Suze: and it's keeping you up at night,
Suze: and you are just totally getting sick over it, I'm here to tell you that money is not worth you getting sick over.
Suze: Do you then decide I'm out, I don't want this. Or, what amount of money that's in the stock market would you sell to make you feel secure? Now I went to 50% in cash, and I think I told you that a month, two, or three ago. Because even though I have money,
Suze: I didn't like it. I didn’t like what I saw, so I went to 50% in cash, and I took my chances there.
Suze: Maybe that's what you do. Because it made me feel secure.
Suze: It made me feel secure. Maybe that's what you do. Do you take some of this money,
Suze: and do you take 25% or some amount that would make you feel secure, and just go to cash. Now remember when I say go to cash, you might want to take some of that money and do what? Go into bonds, go into Treasury notes, go into long term bonds or dollar cost average into them over time,
Suze: so that you're getting a good interest rate, and that when in fact interest rates do go down,
Suze: the value will go up. Now, I just have to say something here.
Suze: So many times people think, the only way to make money is in stocks. That is not true.
Suze: When you can catch bonds at a time when interest rates are going down,
Suze: then you can also make money in bonds just so you know. And while the stock market is fluctuating, you're still making an interest rate. So it's just something that you need to think about. And that's how you decide what to invest in based on the economy, going back to this, versus asset allocation by age. Did that make sense to you?
Suze: I know that's not a lot of advice that I can give you, but more than money and what you should do with money,
Suze: it's what do you do to make yourself feel secure? That is the question at hand. And that is why the Suze School also is so important. Because with knowledge, with understanding why something happens and when something happens, what happens and when that what happens then what happens until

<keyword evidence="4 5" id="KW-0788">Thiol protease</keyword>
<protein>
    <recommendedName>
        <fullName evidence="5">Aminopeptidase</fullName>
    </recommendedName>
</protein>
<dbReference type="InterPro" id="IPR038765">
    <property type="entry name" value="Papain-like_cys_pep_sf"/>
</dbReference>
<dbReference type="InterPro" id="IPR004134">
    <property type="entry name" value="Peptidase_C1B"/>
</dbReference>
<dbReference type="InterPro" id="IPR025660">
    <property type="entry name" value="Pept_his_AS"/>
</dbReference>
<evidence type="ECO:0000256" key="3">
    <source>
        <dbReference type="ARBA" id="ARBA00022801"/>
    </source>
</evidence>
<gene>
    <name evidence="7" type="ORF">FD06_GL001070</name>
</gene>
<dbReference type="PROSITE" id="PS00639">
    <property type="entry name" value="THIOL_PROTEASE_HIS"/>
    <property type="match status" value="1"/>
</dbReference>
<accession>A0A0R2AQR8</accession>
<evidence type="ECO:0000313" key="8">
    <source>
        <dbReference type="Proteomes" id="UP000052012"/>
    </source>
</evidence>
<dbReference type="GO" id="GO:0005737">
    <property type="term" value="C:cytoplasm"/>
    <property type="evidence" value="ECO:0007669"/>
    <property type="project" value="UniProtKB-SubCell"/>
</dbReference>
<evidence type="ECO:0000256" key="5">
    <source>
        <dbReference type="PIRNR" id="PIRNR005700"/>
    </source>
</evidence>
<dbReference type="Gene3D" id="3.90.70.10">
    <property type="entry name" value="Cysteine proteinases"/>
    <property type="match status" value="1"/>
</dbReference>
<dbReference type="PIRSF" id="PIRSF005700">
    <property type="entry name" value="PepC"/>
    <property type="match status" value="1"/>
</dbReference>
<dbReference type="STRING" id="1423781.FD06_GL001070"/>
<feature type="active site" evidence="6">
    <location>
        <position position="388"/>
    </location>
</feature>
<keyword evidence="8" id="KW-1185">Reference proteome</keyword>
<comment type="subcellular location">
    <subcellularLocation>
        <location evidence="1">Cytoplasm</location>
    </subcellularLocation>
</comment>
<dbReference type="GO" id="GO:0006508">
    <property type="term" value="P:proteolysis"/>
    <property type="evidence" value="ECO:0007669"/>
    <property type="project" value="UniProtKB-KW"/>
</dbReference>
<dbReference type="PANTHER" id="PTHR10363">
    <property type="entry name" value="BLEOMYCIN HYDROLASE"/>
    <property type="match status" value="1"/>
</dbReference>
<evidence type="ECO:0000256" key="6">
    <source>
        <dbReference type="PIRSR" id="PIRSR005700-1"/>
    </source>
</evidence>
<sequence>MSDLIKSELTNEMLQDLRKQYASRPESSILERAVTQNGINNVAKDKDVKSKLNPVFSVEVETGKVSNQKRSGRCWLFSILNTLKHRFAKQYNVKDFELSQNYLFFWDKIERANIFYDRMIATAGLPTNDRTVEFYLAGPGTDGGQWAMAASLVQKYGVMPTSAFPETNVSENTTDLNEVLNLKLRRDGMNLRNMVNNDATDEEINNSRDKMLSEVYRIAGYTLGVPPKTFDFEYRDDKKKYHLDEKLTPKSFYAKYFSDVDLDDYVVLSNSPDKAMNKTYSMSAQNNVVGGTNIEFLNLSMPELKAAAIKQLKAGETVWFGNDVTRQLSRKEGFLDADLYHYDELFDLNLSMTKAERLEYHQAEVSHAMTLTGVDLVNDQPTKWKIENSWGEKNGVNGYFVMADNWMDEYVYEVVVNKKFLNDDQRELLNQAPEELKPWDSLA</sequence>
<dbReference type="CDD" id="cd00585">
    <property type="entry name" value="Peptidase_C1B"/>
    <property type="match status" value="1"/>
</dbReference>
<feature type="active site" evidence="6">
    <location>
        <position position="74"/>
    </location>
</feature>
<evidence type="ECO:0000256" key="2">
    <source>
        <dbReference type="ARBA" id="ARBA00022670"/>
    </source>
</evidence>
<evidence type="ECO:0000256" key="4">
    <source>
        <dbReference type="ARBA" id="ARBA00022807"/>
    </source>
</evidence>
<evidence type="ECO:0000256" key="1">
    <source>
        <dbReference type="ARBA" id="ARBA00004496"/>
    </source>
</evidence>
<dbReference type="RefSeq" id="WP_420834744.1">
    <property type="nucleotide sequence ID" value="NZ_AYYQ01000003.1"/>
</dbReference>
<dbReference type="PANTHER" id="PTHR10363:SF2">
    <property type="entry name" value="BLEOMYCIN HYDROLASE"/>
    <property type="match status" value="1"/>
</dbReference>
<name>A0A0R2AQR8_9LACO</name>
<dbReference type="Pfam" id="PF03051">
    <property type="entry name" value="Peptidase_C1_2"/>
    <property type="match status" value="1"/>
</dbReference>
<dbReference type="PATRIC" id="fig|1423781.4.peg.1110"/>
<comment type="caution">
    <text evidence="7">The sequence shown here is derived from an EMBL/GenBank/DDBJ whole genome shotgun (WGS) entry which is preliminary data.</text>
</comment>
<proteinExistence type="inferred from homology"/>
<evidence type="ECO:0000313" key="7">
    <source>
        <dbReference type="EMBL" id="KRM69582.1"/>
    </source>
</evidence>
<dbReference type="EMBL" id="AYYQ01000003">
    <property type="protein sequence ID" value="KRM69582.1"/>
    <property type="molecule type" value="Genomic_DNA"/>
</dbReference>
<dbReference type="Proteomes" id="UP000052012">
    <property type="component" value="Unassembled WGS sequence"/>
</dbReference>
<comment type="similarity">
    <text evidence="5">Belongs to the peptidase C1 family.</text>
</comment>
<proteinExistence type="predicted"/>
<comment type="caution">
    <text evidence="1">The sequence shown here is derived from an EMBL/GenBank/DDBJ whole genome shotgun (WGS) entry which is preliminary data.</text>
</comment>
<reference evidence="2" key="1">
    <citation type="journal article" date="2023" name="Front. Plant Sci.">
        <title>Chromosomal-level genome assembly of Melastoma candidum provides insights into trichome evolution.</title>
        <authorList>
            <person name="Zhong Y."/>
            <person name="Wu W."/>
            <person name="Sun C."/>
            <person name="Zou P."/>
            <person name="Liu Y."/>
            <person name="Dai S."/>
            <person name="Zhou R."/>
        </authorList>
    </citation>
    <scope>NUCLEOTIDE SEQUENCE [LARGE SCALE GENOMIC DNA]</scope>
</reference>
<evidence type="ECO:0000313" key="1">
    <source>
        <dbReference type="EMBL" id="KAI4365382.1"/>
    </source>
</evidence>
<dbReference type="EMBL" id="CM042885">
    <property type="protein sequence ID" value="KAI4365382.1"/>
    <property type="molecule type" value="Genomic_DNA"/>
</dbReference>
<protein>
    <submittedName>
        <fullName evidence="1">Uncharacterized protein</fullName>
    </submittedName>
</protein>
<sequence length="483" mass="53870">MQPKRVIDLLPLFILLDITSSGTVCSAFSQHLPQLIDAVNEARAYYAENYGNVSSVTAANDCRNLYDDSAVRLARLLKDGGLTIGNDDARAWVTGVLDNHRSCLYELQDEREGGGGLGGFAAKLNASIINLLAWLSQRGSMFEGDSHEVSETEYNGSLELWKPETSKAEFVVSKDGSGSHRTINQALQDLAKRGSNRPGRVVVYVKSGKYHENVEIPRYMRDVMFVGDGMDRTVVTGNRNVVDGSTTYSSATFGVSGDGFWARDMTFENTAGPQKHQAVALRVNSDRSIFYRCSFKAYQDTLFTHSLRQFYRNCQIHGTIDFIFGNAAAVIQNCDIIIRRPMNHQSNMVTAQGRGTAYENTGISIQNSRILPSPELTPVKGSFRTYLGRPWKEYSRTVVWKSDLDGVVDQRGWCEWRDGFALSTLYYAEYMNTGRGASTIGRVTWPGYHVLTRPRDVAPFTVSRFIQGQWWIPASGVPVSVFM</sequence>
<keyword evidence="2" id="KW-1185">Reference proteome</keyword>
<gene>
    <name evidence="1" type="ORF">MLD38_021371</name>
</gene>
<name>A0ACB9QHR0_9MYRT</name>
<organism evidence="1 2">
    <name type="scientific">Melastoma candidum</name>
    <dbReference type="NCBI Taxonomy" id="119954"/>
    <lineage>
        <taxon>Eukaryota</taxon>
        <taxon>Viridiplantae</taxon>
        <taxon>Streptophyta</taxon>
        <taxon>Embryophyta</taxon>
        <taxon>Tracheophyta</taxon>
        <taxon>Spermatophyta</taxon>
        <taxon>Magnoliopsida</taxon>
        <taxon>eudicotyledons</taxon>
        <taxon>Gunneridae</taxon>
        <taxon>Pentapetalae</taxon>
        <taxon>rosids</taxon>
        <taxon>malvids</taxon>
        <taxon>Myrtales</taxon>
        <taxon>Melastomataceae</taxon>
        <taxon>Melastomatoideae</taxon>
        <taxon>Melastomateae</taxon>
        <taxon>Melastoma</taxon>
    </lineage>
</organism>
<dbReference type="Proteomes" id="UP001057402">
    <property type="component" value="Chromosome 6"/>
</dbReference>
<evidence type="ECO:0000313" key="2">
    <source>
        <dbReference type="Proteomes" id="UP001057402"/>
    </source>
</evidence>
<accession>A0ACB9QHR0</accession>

Suze: this happens or that happens and how do you react? So that you know what's going to happen versus just getting hit off guard.
Suze: That's why it's so important.
Suze: So that you can be secure in your knowledge,
Suze: and secure in how you feel in your situation. Money will come and money will go,
Suze: and you will figure it out. But if you are scared to death,
Suze: it's just not worth it.
Suze: So today is Sunday.
Suze: And tomorrow is Monday, and then Tuesday, and on those days, it was projected that we were going to be hit by Hurricane Ian. And it was absolutely coming straight for us. And for now, just so you know, don't worry about it. For now, it has shifted, and we are totally out of the comb.
Suze: But while it was heading our way, we had to prepare for it. We had to make sure that we were secure. That we had a plan.
Suze: That, where are we going to stay, where we going to leave? If we were going to leave, where should we go? Because the hurricane could go anywhere. So where would we go to be safe? And as I think about it, it's a lot like what I've been asking you to do with money right now.
Suze: You have to know, are you secure? And if you're not secure, what can you do to make yourself feel secure, which is obviously the goal of money. You have to make decisions, you have to make moves. And you have to make sure that those decisions and those moves are ones that make you feel secure.
Suze: Alright. Until next time, there's only one thing that I want for you and your money, and it's for you to be safe, strong and most important, secure. See you soon. Bye bye.